For almost 50 years, drivers have had to put up with the lights on their vehicles which were no more than a pathetic glimmer. When electric light took over from carbide lamps and when BILUX lamps with its two filaments even combined high beam and dipped beam in one body, particularly dark country roads were still only dimly lit. That noticeably changed in the 60s. Lamps got brighter, shone further and didn’t get darker with age. The halogen lamp was invented.
The tungsten filament constantly vaporized tiny pieces of tungsten, which deposited inside the glass body as the lamp got older, making it darker and darker. In 1964, two new single-filament lamps were launched, the gas in which was mixed with iodine and bromine. A simple but ingenious idea because these additives made the vaporized particles return to the filament. The glass body stayed clean and the light source became hotter, resulting in higher luminance. These H1 to H3 lamps were only intended for additional headlights because of their single filament.
In 1966, the first dual-filament halogen lamp was introduced – the H4 lamp. These lamps are also called BILUX; in contrast to their predecessors, they have the advantage of the “new” gas filling though, illuminating the road almost twice as far. By today’s standards that’s no longer a miracle – but even today, halogen lamps are still the most commonly used lamps in vehicles. Since they were initially relatively expensive (according to today’s purchasing power, an H4 lamp cost approximately €25 in 1976), they were only used in high-end cars at first. The first vehicle to be equipped with H4 lamps as standard was the Mercedes 350 SL (R107 model) in 1971.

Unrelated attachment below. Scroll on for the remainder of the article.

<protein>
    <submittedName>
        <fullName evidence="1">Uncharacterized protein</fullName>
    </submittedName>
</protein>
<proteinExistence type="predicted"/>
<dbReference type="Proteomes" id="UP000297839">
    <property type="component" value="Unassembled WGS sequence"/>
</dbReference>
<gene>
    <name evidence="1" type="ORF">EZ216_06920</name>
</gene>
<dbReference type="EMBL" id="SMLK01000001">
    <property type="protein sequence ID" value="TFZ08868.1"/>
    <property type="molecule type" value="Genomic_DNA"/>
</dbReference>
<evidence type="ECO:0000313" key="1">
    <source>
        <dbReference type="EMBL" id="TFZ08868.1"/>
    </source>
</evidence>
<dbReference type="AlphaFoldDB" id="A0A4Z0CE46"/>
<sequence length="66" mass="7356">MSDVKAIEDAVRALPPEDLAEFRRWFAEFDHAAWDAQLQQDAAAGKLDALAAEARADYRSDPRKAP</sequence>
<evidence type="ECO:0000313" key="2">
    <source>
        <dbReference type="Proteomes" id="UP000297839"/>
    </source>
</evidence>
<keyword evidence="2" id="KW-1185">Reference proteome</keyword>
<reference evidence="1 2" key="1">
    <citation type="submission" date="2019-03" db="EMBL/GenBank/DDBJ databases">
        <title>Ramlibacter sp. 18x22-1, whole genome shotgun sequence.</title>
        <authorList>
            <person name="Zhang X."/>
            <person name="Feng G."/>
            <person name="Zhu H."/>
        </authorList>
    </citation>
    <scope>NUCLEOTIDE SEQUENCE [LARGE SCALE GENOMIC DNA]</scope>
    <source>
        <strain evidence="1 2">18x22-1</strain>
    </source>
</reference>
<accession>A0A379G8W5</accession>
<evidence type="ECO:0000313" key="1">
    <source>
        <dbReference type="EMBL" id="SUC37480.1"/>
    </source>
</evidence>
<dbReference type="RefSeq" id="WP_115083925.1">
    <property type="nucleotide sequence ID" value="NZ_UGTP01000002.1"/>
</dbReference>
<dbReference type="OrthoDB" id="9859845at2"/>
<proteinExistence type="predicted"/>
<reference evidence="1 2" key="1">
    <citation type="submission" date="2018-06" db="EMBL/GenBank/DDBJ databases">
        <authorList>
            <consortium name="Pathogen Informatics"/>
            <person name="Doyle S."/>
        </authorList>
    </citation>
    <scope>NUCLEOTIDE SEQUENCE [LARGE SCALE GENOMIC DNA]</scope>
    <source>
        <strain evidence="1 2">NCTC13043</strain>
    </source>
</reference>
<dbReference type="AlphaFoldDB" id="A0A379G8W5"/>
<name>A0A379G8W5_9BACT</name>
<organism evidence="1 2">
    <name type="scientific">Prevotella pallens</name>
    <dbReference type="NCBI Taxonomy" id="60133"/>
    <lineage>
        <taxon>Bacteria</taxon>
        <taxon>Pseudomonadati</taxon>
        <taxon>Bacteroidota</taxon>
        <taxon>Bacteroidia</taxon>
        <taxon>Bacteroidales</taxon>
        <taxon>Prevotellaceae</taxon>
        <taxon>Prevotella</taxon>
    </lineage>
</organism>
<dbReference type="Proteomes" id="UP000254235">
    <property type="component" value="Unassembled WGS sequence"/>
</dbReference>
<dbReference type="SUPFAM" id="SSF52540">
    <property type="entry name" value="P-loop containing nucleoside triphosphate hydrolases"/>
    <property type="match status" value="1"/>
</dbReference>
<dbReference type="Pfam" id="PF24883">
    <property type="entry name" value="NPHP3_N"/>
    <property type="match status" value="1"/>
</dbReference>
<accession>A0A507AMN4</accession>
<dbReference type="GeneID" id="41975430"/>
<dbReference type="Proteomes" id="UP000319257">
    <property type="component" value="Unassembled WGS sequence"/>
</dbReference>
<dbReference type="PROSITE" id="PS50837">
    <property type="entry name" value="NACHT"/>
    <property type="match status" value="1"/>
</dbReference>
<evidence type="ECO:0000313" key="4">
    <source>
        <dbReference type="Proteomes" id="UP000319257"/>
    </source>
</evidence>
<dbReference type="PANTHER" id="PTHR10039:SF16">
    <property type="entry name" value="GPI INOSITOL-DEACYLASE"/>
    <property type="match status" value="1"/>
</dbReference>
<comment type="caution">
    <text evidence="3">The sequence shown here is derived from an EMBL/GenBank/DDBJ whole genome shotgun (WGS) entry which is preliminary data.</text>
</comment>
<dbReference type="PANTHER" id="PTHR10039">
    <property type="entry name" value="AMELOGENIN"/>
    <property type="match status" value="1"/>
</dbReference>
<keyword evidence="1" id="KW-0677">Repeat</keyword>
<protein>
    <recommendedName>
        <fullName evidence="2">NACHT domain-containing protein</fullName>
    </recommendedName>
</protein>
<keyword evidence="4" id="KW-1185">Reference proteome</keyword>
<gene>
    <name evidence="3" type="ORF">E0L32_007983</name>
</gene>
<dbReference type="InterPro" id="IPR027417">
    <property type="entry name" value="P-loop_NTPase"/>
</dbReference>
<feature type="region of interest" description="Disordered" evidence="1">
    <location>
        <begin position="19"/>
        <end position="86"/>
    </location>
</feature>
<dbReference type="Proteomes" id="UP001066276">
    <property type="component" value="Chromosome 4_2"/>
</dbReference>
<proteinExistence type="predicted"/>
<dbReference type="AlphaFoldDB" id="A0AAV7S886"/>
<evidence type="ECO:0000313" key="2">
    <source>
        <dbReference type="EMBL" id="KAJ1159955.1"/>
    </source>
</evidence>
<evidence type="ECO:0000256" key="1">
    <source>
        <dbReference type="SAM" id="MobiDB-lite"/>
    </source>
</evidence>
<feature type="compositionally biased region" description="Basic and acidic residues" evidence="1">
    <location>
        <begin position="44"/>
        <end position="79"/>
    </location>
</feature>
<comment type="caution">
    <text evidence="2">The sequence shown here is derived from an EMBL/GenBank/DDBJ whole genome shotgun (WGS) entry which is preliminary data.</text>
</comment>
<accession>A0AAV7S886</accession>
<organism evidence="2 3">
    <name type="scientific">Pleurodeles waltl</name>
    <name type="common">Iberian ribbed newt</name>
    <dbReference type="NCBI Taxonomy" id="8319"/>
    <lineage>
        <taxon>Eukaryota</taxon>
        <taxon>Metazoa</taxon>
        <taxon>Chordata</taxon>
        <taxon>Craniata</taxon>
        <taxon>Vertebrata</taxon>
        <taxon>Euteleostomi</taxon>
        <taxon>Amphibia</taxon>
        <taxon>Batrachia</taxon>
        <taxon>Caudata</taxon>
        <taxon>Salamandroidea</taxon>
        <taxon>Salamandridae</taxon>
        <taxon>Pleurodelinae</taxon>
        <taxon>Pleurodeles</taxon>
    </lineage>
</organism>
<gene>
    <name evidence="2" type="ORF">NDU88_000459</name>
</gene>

In “normal” vehicles out on the road today, H4 to H6 lamps are used as dual-filament halogen lamps. The H4 lamp with a P43 base is probably best known as it’s been used in this form since the 70s, with only the light output constantly being improved. Night Breaker Laser is currently the most advanced type of this lamp, which provides considerably brighter light simply by changing the light bulb. Standard H4 lamps are operated at 55 watts, and their light is sufficient for city traffic and relaxed drives out in the country. Those who think they’re clever and think they can upgrade their cars with forbidden 100 or 110 watt lamps won’t just get brighter light – it’ll also render their vehicles illegal, they’ll lose their insurance cover and sometimes even the whole car. Because switches and cables are often not made for twice the load current and will catch fire. But it’s nearly Christmas, isn’t it, so no harm about a bit of lighting up.
H7 lamps are also still being used today in four-headlight systems with separate high beam. These lamps are fairly susceptible to shocks and vibrations, and their design means that they’re under extreme pressure but they provide a very bright light. So, still room for improvement. Those who don’t have xenon or LED lights yet are not necessarily outdated. Modern halogen lamps from Osram pretty much turn night into day the same way. Give it a try.